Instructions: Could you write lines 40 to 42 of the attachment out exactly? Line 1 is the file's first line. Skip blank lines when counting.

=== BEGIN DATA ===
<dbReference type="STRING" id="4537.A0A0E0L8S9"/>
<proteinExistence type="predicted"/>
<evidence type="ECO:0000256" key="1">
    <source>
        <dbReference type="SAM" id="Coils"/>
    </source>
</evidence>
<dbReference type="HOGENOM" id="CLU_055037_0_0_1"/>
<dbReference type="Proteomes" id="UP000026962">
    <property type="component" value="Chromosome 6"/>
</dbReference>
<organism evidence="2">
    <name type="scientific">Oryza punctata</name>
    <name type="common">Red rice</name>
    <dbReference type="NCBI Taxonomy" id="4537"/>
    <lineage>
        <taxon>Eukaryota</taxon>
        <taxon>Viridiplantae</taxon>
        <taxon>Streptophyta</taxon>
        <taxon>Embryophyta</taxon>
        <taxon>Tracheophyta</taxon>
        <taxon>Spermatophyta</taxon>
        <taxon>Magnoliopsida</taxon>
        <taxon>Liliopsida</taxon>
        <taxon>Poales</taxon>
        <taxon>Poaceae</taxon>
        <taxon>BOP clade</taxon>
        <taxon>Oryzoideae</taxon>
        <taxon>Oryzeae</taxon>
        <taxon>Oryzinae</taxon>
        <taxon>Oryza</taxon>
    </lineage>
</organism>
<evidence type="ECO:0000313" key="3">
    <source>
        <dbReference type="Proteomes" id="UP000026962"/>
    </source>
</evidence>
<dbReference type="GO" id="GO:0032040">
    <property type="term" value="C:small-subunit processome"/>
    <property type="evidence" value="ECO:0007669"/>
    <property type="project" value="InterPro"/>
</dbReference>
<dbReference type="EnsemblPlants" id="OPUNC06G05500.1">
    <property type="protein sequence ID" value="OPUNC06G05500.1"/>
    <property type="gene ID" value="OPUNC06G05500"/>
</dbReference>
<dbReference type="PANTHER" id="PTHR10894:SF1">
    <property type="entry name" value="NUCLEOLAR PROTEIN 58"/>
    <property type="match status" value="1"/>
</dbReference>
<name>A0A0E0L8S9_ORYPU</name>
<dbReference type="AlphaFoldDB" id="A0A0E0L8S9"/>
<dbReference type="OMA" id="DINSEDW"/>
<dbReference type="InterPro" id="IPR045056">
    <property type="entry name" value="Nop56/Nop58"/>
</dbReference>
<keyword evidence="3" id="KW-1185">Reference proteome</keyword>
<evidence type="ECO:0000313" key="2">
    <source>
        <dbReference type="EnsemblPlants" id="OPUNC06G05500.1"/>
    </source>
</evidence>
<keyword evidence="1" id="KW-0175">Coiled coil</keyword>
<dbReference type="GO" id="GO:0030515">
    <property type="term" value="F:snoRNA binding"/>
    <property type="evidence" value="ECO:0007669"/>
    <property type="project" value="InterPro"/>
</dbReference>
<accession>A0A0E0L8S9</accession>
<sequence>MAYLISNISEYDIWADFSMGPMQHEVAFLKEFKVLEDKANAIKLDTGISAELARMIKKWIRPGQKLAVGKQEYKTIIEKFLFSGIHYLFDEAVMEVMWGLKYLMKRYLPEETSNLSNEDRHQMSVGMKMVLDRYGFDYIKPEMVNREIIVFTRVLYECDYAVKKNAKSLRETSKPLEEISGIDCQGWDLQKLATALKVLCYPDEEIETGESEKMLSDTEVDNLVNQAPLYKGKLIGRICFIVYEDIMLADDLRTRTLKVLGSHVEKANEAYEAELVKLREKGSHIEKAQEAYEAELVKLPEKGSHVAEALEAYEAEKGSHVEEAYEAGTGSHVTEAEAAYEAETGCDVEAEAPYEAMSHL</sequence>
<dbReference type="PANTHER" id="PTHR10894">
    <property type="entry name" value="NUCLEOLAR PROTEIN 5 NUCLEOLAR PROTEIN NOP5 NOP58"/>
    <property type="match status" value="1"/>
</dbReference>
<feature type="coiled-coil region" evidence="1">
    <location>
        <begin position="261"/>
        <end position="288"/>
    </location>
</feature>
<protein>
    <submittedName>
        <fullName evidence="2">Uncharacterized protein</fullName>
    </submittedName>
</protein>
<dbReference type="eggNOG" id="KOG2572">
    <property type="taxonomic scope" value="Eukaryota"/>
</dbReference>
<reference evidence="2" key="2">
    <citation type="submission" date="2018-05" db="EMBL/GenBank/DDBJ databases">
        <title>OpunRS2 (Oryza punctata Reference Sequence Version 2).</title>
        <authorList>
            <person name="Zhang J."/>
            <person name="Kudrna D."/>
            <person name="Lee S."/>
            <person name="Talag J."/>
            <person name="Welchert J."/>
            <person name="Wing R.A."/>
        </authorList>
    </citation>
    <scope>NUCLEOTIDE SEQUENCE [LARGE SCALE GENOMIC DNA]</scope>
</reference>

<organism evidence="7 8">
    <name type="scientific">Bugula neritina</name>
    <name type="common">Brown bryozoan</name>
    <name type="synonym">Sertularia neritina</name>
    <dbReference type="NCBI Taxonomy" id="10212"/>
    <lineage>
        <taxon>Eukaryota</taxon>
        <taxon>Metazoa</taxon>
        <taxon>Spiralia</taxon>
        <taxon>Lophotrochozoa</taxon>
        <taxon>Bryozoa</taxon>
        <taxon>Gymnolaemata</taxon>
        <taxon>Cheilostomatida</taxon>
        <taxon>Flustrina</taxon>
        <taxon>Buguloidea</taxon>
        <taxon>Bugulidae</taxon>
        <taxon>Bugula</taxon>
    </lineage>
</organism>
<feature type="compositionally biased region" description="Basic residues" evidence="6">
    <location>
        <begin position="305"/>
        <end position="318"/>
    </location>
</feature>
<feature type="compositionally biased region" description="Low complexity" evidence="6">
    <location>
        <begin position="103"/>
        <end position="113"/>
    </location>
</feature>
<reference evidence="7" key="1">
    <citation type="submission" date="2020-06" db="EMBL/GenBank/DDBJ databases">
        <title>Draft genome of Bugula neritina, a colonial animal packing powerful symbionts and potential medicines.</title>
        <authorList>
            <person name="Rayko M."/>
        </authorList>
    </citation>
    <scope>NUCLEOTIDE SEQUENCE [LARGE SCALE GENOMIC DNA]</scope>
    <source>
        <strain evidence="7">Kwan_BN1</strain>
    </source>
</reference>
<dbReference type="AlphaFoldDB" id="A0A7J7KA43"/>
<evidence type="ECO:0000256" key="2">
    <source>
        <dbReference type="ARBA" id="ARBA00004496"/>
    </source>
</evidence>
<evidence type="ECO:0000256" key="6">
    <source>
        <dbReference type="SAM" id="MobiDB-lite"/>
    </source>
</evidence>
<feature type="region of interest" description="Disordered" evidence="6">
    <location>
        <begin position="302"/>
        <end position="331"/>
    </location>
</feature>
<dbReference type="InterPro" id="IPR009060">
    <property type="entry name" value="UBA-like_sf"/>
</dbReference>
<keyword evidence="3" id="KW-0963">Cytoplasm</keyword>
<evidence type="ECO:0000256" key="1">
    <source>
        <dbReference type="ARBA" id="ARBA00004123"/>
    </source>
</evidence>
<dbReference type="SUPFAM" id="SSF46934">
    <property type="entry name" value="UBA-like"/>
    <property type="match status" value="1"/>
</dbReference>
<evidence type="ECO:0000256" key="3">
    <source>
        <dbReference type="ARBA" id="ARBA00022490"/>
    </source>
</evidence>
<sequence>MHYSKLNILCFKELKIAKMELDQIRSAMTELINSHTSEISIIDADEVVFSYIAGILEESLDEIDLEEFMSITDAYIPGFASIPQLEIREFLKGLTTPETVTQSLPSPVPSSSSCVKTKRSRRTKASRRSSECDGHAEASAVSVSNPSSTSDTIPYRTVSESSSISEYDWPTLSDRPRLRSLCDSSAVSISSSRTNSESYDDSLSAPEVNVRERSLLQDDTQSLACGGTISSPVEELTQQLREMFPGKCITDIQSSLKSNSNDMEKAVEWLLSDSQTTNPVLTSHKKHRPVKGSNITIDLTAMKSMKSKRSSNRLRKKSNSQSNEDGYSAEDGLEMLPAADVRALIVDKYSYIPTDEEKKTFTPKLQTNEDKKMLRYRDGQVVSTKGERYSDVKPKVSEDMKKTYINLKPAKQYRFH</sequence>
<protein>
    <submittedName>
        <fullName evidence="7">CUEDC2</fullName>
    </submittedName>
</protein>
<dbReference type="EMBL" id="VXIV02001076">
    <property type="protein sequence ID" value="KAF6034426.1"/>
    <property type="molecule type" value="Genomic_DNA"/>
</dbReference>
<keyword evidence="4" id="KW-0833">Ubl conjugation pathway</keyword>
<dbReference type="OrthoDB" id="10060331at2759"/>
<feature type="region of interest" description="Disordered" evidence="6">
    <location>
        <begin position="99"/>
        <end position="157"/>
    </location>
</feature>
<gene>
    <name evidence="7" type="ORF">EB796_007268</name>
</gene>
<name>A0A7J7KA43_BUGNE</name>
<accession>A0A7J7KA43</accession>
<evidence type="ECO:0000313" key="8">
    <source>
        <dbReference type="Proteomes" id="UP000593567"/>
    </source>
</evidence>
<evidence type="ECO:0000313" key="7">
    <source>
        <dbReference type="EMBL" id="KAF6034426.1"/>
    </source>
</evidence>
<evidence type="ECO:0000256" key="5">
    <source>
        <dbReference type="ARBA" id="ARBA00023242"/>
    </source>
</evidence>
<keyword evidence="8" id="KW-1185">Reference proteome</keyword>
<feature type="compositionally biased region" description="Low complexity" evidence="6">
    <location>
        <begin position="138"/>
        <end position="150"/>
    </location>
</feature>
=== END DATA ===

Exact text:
    <property type="term" value="C:small-subunit processome"/>
    <property type="evidence" value="ECO:0007669"/>
    <property type="project" value="InterPro"/>